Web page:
Designing for Activity
Sitting still at a desk all day typically does not increase feelings of wellbeing. Integrating movement into the classroom wherever appropriate and possible can help student avoid the post-lunch slump and maintain focus throughout the day.
By selecting furniture that’s intended to move, a teacher can facilitate different activities within a class period without losing much instructional time. A quick lecture can shift into a round-the-room discussion, then break off into small groups before returning to a full group. A well-designed mobile desk will also allow personal belongings to be contained in the chair unit, decreasing clutter in the room.
Indoor Air Quality
Indoor air quality (IAQ) has been a hot topic in the last few years, and research has shown that poor IAQ can be linked to headaches, trouble concentrating, feeling ill, and, of course, spreading pathogens. The design team should work with the mechanical engineering team to select the best HVAC system. But IAQ doesn’t stop at the air vent; select building and furniture finishes that don’t off-gas (emit noxious odors) and are moisture-resistant to help mitigate pollutants. Any finishes that can hold water can promote the growth of mold, so when moisture control and cleanability is a high priority, specify furniture finishes that are wipeable (such as vinyl or polyurethane).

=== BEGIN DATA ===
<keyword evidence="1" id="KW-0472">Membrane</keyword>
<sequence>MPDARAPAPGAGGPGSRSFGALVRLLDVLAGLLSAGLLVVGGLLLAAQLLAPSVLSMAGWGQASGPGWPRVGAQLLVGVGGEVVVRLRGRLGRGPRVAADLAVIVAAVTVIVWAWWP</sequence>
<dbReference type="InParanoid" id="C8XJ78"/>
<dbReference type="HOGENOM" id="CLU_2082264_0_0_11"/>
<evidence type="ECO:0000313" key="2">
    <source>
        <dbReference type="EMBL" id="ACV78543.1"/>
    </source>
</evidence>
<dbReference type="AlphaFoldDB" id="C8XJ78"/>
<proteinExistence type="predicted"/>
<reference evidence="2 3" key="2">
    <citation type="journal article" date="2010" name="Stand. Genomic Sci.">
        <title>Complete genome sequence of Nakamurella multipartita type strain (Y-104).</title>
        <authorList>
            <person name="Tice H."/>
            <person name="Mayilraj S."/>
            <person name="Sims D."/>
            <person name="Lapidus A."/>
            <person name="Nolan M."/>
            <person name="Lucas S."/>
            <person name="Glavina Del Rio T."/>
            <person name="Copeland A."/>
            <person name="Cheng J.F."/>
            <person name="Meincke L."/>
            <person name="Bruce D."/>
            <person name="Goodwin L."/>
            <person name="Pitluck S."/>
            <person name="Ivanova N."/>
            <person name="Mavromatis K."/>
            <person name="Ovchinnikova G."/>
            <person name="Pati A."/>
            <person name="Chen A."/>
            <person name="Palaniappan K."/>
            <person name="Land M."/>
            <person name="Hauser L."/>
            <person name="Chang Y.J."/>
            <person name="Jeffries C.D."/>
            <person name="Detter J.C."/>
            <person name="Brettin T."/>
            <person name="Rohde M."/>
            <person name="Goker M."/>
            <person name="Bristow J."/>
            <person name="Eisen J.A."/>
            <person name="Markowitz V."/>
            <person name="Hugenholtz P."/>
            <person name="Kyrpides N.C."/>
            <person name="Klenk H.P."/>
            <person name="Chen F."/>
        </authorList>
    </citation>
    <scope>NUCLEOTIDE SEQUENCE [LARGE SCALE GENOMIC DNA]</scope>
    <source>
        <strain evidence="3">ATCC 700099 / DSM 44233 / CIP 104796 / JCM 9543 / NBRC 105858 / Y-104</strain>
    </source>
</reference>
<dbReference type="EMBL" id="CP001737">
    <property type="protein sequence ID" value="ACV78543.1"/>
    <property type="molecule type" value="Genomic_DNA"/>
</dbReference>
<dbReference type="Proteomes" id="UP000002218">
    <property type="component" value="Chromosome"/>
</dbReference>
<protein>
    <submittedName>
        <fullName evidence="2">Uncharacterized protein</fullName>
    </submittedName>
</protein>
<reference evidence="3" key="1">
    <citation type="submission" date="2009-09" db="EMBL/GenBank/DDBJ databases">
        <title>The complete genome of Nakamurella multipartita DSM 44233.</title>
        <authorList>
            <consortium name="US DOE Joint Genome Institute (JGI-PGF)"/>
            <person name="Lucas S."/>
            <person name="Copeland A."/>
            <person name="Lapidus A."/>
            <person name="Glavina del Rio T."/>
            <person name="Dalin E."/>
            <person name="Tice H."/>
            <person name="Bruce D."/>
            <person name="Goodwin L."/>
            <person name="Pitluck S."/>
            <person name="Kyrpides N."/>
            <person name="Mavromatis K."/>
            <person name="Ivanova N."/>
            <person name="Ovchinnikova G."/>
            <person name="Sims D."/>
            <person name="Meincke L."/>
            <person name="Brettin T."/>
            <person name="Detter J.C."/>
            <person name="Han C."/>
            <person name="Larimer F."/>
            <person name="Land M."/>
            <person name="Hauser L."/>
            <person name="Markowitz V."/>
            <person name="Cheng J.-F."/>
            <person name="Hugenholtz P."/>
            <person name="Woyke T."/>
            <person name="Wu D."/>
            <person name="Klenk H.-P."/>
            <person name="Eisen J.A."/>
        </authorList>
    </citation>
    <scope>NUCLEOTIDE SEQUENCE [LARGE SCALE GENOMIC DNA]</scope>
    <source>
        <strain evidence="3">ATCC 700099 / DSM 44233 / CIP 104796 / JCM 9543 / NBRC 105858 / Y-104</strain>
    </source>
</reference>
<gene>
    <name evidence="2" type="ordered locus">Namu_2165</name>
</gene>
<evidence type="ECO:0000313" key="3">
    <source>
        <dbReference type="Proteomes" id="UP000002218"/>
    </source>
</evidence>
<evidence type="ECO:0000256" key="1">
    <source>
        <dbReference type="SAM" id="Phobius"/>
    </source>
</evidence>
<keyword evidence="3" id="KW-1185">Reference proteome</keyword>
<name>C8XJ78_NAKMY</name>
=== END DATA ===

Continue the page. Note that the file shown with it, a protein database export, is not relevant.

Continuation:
To increase feelings of wellbeing, apply color intentionally. Injecting color into in spaces is a great way to make the learning environment feel welcoming and special. Bold, bright colors—when correctly applied—can energize, but if they’re used in too much quantity or with colors that don’t coordinate, they can agitate.
Selecting the appropriate colors for walls, floors, and furniture can be a daunting task. There are dozens of variations of the color white alone, and the wrong shade of white can look blue, green, yellow, or even pink! Working with a trained designer, like the ones Interior Elements has on staff, can help alleviate fears about messing up color selection.
Student learning is profoundly linked to student well-being—and student well-being is deeply linked to the built environment. Prioritizing students and their learning means investing in an environment that supports learning, and a well-designed interior can last for generations of students.
Designing classroom interiors to increase student wellbeing doesn’t have to increase stress on the stakeholders. Design decisions are a long-term investment and making good decisions regarding type of furniture and fixtures, quality of the goods, and finish selection will pay off in the long run.
For more information on design solutions for wellness in educational spaces or to be connected to Interior Elements, click here
ABOUT THE AUTHOR
Anna Ruth Gatlin, PhD, is an award-winning interior designer and design researcher. Currently an Assistant Professor of Interior Design at Auburn University, she transitioned to full-time academia after a career practicing institutional, commercial, healthcare, and educational design.